Huawei Accused in Suit in Pakistan Project

Small U.S. software maker alleges Chinese telecom giant sought live access to data in Pakistan; Huawei denies claim

Lahore (Muhammad Yasir) A long-running dispute between Huawei Technologies Co. and a small U.S.-based contractor has escalated to U.S. federal court, with the contractor alleging Huawei stole its technology and pressured it to build a “back door” into a sensitive law-enforcement project in Pakistan.

The contractor, Buena Park, Calif.-based Business Efficiency Solutions LLC, or BES, says in a lawsuit filed Wednesday in California district court that Huawei required it to set up a system in China that gives Huawei access to sensitive information about citizens and government officials from a safe-cities surveillance project in Pakistan’s second-largest city of Lahore.

Muhammad Kamran Khan, chief operating officer of the Punjab Safe Cities Authority, which oversees the Lahore project, said the authority has begun looking into BES’s allegations.

“Our team is examining the accusations and sought an explanation from Huawei,” Mr. Khan said in an interview. “We have also put a data security check on Huawei after this issue.”

“So far, there has been no evidence of any data stealing by Huawei,” he said.

A Huawei spokeswoman said the company doesn’t comment on ongoing legal cases. But she added, “Huawei respects the intellectual property of others, and there is no evidence Huawei ever implanted any back door in our products.”

In an Interview to international media, Huawei acknowledged setting up a separate version of the Lahore system in China, but said it was only a test version that was “physically isolated from the customer’s live network.” This made it “impossible for Huawei to extract data from the customer’s live network.”

Pakistan’s foreign ministry didn’t respond to requests for comment.

U.S. officials have long alleged Huawei gear could enable Chinese espionage in the countries that install it. Huawei has repeatedly said its gear is safe and that it would never spy on behalf of any government.

The allegations in the suit stem from a long-running legal dispute between the companies. Huawei hired BES to provide software and other services to help it win the rights to build Lahore’s safe-city project in 2016. It eventually beat out Western competitors including Motorola Solutions and Nokia Corp. with its bid of $150 million, according to the suit, in which BES is represented by lawyers from Akin Gump Strauss Hauer & Feld LLP.

The relationship soured, and Huawei sued BES in Pakistan, where BES also sued Huawei. Those proceedings are ongoing. BES is no longer operational and has no revenue.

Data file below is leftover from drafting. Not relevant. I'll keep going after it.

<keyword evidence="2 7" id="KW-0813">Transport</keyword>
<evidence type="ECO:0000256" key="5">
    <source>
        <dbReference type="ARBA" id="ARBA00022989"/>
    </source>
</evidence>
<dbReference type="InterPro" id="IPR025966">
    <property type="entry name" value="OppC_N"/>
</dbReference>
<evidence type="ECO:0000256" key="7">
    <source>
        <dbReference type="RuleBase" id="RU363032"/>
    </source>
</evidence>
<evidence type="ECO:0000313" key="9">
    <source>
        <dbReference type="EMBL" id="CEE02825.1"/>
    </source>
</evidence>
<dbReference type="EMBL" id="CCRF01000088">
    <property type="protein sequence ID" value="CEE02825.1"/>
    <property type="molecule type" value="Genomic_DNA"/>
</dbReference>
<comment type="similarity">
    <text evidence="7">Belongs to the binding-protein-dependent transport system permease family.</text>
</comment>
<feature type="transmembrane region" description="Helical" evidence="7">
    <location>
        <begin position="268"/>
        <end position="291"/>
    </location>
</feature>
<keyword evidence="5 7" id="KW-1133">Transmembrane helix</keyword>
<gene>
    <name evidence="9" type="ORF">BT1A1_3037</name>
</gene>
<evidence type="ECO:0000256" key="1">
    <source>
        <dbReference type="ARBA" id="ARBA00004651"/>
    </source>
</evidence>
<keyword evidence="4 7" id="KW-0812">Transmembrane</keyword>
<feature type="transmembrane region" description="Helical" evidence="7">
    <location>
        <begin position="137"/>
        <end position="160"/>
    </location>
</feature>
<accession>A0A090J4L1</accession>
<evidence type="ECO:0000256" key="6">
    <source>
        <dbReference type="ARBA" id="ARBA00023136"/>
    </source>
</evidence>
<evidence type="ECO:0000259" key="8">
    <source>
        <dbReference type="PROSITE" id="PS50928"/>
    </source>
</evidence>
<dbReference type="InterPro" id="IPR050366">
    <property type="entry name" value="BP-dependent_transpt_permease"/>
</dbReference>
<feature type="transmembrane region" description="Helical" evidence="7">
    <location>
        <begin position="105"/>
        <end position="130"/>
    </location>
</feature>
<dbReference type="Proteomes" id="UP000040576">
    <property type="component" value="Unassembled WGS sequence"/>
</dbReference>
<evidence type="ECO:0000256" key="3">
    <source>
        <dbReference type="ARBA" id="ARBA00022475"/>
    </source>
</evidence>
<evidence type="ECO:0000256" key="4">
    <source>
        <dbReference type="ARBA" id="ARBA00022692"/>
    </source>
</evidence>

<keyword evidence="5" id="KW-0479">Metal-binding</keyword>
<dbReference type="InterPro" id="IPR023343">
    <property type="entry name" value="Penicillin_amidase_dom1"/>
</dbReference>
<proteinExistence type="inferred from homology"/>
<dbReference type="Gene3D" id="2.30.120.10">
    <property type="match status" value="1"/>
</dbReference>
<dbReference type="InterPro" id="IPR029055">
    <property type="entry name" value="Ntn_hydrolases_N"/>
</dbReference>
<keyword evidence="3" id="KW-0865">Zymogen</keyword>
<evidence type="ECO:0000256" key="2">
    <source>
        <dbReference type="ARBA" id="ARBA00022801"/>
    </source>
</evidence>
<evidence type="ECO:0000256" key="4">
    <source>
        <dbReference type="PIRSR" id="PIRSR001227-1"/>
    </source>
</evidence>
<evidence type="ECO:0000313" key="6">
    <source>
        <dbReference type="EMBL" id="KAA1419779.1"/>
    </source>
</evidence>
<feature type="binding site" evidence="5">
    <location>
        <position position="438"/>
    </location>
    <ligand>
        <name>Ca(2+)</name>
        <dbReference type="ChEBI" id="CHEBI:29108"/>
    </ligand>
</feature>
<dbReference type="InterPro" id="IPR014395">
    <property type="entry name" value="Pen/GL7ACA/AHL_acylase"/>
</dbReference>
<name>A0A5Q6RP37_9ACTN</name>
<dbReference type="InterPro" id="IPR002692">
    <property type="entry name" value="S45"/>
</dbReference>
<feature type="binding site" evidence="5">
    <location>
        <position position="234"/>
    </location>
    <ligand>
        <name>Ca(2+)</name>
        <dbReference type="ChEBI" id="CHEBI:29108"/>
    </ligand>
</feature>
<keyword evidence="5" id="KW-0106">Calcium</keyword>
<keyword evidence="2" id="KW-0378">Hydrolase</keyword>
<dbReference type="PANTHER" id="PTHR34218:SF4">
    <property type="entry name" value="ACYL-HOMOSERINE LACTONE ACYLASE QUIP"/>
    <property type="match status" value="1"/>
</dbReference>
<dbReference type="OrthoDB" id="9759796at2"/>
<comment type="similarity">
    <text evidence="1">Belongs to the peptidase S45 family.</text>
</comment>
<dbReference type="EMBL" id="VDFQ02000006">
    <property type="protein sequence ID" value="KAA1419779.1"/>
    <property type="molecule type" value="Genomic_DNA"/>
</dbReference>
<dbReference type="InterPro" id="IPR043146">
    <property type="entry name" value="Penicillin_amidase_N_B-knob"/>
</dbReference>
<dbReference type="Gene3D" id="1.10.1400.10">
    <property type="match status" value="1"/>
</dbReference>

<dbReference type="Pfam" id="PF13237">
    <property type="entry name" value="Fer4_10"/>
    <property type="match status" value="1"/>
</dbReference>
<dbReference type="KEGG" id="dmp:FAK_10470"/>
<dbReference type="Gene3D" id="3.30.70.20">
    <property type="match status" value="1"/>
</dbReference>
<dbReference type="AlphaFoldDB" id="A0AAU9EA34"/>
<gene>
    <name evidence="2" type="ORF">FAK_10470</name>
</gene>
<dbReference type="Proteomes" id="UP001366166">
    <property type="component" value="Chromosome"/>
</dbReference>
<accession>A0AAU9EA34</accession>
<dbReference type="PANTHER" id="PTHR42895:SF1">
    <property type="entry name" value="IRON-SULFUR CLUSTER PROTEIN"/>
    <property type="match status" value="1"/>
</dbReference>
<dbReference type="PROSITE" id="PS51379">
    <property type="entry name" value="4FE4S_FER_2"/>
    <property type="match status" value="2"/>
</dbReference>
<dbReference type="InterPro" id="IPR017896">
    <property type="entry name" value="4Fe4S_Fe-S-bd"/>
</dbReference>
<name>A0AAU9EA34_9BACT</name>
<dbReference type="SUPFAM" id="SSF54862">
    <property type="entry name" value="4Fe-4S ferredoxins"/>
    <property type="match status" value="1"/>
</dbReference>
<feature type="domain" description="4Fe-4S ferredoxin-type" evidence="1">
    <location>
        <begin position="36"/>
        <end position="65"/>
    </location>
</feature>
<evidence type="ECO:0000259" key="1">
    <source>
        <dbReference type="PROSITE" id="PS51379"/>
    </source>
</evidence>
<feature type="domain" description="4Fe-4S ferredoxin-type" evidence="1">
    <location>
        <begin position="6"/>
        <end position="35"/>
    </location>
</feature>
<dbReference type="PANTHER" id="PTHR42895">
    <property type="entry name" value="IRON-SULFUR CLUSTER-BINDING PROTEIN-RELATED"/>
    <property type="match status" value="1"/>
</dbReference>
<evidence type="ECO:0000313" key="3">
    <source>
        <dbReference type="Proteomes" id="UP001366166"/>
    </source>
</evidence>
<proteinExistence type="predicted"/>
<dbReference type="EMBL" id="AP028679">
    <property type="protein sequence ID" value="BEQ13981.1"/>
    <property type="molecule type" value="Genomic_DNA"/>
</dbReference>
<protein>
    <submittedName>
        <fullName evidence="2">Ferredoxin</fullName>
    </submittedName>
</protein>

Huawei is a leader in safe-cities projects—citywide surveillance systems marketed to governments as crime-fighting tools that often make use of facial-recognition cameras and other high-tech capabilities. The projects have drawn scrutiny from some governments and rights groups, who say they are used to export China’s surveillance practices. Huawei says its projects improve public safety and says it has built safe-cities systems in hundreds of cities around the world.

Pakistan has signed more agreements for Huawei safe-city projects than any other country, according to research by the Center for Strategic and International Studies.

BES’s lawsuit says that Huawei’s alleged back door was located in a database that consolidated sensitive information—including national ID card records, foreigner registrations, tax records and criminal records—for law enforcement. The system is called the Data Exchange System, or DES, according to the lawsuit.

BES says in the suit that after it installed the DES in Lahore, Huawei demanded in 2017 that it install a duplicate DES in the eastern Chinese city of Suzhou that would give Huawei direct access to the data being gathered in Pakistan.

Before building the Suzhou system, BES says in the suit it asked Huawei to obtain approval from Pakistani authorities.

“We want to ensure that PPIC3 has no objection in transfer of this technology outside of PPIC3 for security reasons,” Mr. Nawaz wrote in an email to Huawei officials attached to the lawsuit. “Please get an approval from PPIC3, in writing, prior to us performing this function.”

PPIC3 is the acronym for the Pakistani command center that oversees the Lahore project.

According to the lawsuit, Huawei initially said it wasn’t necessary to get approval for what it called a test and threatened to withhold payments and terminate its agreements with BES if the contractor didn’t build the system.

Later, the lawsuit says, Huawei told BES it had indeed received Pakistani approval, and BES went ahead with the installation in Suzhou.

Mr. Nawaz said in an interview that Huawei refused to show evidence of Pakistani approval and that BES installed the alleged back door under duress. The lawsuit alleges that “Huawei-China uses the proprietary DES system as a back door from China into Lahore to gain access, manipulate, and extract sensitive data important to Pakistan’s national security.”

Adrian Nish, the London-based head of threat intelligence at BAE Systems Applied Intelligence, a unit of BAE Systems PLC, said it isn’t uncommon for a vendor to build a duplicate version of a system in-house for testing while it is under development, but such duplicates shouldn’t be connected to the actual system.

“Those two systems should not talk to each other,” he said.